So it’s been mostly walk-trot this month. I started well, I think. I stay off of Novi on the days he is very “up” and when he is particularly spooky. But I have days when I let my environment get to me even when he is not spooky. Today it was windy. Novi had been particularly good with Jen in the schooling. Because she is showing him this weekend (Four One), I was just getting on to cool him out. We’ve been incorporating a lot of  walking on the buckle to make up for the casual kind of fun riding I didn’t get as a kid ( it’s a huge thing to be an adult rider without that careless childhood horse history). But I let the head games begin. And I dismounted unnecessarily early because I caved.

And it’s me. It’s not Novi. And I truly believe selling him and getting a different horse is not what is needed. I truly believe this is about me believing in me. When I can get over this hurdle, I do think Novi and I will do well together.

A Super Large sigh is echoing across the void.

We have a plan. One is taking advantage of Waterford’s training to help me. Just now, I get on about once a week for a lead line ride, using my seat and leg aids only. Jen proposes we put her up on him and begin teaching him how to longe with a rider up. When I graduate to trot on him, it will be on the end of a longe line. Waterford is a supremely confident youngster. As he matures, he will be a great help to me, I know. And hopefully, we can eventually have Novi do the same.

Now I need to work on sport psychology. I’ve a good library with all the classics. Time to read. Time to practice mental strategies. Time to believe in me.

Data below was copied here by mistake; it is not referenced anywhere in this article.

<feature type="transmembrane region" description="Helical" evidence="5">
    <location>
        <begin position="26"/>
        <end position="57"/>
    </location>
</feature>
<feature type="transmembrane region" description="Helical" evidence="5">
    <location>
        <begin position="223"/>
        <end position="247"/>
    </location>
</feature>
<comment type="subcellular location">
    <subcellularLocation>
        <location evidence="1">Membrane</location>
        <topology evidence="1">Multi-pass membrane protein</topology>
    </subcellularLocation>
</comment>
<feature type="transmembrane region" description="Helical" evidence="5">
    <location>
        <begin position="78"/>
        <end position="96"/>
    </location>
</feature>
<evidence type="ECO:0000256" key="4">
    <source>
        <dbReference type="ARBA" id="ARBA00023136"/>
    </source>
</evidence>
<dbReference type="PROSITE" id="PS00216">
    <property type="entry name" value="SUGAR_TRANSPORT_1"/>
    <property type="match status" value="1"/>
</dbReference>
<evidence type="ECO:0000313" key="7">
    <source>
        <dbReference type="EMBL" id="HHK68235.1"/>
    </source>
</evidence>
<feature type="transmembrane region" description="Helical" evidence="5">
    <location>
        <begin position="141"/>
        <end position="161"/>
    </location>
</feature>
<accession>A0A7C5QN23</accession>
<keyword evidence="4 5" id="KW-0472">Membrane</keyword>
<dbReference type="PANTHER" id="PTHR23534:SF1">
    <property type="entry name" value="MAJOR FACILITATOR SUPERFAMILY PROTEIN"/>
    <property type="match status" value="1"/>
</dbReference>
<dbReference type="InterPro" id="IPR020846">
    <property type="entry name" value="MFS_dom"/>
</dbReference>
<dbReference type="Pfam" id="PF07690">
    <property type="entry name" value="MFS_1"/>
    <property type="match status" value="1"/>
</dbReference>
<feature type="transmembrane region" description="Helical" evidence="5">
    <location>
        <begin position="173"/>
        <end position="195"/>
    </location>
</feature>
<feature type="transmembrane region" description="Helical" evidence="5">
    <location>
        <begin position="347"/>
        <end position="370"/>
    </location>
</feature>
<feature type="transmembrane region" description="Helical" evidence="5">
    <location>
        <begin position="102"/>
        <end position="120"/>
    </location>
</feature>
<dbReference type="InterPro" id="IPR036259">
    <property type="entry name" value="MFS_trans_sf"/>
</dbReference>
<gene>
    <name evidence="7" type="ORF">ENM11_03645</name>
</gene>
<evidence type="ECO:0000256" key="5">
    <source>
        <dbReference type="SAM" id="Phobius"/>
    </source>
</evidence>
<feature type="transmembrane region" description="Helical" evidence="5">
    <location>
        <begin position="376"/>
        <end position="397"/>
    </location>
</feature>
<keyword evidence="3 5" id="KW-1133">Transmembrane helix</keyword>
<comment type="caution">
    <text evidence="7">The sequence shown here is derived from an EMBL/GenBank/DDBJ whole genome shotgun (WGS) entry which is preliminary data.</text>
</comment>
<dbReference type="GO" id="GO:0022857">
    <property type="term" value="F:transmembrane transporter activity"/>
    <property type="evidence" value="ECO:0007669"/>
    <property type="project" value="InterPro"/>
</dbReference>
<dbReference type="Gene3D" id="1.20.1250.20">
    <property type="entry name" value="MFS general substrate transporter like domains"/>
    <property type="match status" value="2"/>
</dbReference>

to be continued….

 

 

 

Bella Blu Farm

 

 

 

AF02F0BC-9D93-41C6-9B2F-C9FD83328467It’s been eons since I have blogged. But life is rich and full just now and it seems right to catch up here and enlarge on the adventures life has offered the last few years. Yes, I’ve been very active on the Facebook  front. But nothing beats blogging for getting into detail.

Where to start? In 2016, we sold our Wellington property and bought another with an existing four stall barn. The house was pretty, the location ideal and we moved in the end of  July. Since moving we’ve painted, put in an arena, renovated the barn, added six paddocks . In short, I have this tiny jewel of a farm now. The horses arrived December 18, 2017. And except for a chronic injury keeping me grounded, it’s been heaven here.

The November before,  I acquired my sweet Casanova ( Novi). This last two years, we’ve been shoring up his basics and building his trust and confidence. He’s showing Third Two this weekend at the Palm Beach Derby. So proud of how he is developing!

 

 

 

 

The great joy of 2016 was bringing Waterford home. First to Stillpoint of course, but now here at Bella Blu. And I’m on him in a very rudimentary way. This is Rafi’s Son, for those of you that used to read this blog!